Munich

Munich

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Munich, Bavaria’s capital, is home to centuries-old buildings and numerous museums. Here's the Glockenspiel on Munich. Set at the foot of the Bavarian Alps. the city is a mix of rustic tradition, modern life and at times, a somber history.Munich is best known the world over for its incredibly rambunctious Oktoberfest. For 16 days, the city becomes a giant keg party. For years, the fest has followed a traditional calendar of events. On the first Saturday, the tapping of the first beer barrel by the Munich Mayor. On the last Sunday, fireworks commence in the Theresienwiese, the fest's main field.Munich's location allows travelers to take advantage of easy rail travel to lakes, forests and metropolitan cities such as Salzburg. Zurich or Vienna along with easy access to the famous Romantic Road. a picturesque journey through the medieval villages of lower Germany.


Deutsches Eck

Deutsches Eck

Koblenz - Germany

Koblenz: the German Corner and a national heirloom.At the famous Deutsches Eck, or German Corner, where the Rhine and Moselle converge, lies one of Germany's oldest and most beautiful towns – Koblenz. Vineyards, forests and four mountain ranges form the backdrop to the city, whose 2,000-year history has given rise to beautiful churches and castles, palatial residences and grand town houses.People come to Koblenz from all over the world to soak up this charm amid the narrow lanes, tucked-away corners and delightful city squares. A stroll through the old quarter could begin at the four towers, as the oriels of four baroque houses are known – one on each corner of the area's main street crossing. The Deutscher Kaiser is also worth a visit. This is not another monument as its name might suggest, but a Gothic tower house that now boasts a delightful restaurant on the ground floor. Your boat passes by the Electoral Palace en route to this most impressive example of early Prussian art and cultural history. The people of Koblenz appreciate contemporary art as well, as is clear from the Ludwig Museum close to the Deutsches Eck.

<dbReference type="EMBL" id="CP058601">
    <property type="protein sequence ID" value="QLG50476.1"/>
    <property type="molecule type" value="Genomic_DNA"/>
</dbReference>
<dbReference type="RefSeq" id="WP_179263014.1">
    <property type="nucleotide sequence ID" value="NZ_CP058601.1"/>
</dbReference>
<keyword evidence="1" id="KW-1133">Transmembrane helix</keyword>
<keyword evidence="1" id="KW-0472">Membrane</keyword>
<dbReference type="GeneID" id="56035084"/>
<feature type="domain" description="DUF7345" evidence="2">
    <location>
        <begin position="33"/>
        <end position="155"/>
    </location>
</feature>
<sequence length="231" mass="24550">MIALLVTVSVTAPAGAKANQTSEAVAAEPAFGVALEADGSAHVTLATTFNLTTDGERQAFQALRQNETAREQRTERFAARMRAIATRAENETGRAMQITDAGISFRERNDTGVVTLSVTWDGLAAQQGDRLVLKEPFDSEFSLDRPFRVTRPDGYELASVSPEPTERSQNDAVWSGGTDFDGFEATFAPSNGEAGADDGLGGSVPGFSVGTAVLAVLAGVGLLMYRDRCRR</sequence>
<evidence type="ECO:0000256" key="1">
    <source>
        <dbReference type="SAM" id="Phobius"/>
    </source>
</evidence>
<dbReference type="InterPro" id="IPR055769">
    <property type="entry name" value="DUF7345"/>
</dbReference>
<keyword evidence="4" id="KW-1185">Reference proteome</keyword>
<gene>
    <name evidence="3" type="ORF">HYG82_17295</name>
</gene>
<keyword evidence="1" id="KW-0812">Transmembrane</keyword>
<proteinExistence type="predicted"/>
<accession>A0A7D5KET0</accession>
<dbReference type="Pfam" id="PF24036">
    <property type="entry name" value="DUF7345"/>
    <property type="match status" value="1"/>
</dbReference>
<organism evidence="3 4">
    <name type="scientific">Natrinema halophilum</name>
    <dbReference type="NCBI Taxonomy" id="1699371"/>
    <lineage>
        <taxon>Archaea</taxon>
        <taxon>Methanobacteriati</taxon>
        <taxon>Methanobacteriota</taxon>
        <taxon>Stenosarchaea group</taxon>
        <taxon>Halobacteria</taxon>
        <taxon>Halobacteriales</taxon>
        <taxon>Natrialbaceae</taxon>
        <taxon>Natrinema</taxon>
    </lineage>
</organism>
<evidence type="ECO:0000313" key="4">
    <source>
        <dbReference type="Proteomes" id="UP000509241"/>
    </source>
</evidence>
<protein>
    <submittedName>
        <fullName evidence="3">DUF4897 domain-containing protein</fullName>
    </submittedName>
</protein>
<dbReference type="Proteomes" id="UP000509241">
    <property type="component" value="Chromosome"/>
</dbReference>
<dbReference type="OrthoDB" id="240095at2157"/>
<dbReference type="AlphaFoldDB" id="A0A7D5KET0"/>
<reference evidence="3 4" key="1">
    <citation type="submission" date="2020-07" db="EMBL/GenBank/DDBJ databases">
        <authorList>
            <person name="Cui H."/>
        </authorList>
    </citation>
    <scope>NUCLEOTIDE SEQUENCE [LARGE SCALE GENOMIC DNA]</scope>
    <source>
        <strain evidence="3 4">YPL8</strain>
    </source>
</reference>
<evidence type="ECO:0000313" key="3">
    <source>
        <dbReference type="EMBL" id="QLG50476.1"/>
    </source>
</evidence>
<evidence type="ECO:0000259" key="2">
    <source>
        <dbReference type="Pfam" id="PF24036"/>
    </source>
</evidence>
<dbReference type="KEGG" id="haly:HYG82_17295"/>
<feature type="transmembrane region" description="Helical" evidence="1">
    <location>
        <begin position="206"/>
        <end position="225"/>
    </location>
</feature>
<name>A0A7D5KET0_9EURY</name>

Düsseldorf

Düsseldorf

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Düsseldorf is a city in western Germany known for its fashion industry and art scene. It's divided by the Rhine River, with its Altstadt (Old Town) on the east bank and modern commercial areas to the west. In the Altstadt, St. Lambertus Church and Schlossturm (Castle Tower) both date to the 13th century. Streets such as Königsallee and Schadowstrasse are lined with boutique shops. It’s no wonder Düsseldorf’s Altstadt has gained a reputation for being the ‘longest bar in the world’. The Old Town is a very lively place for a night out, but if you’re looking for more cultural events, the Düsseldorf tourist office can provide information on what's on. Düsseldorf is in the fortunate position of being able to entertain and surprise its visitors with a wide variety of sights to see. Our top six are listed here along with a few ideas for people who wish to explore Düsseldorf independently.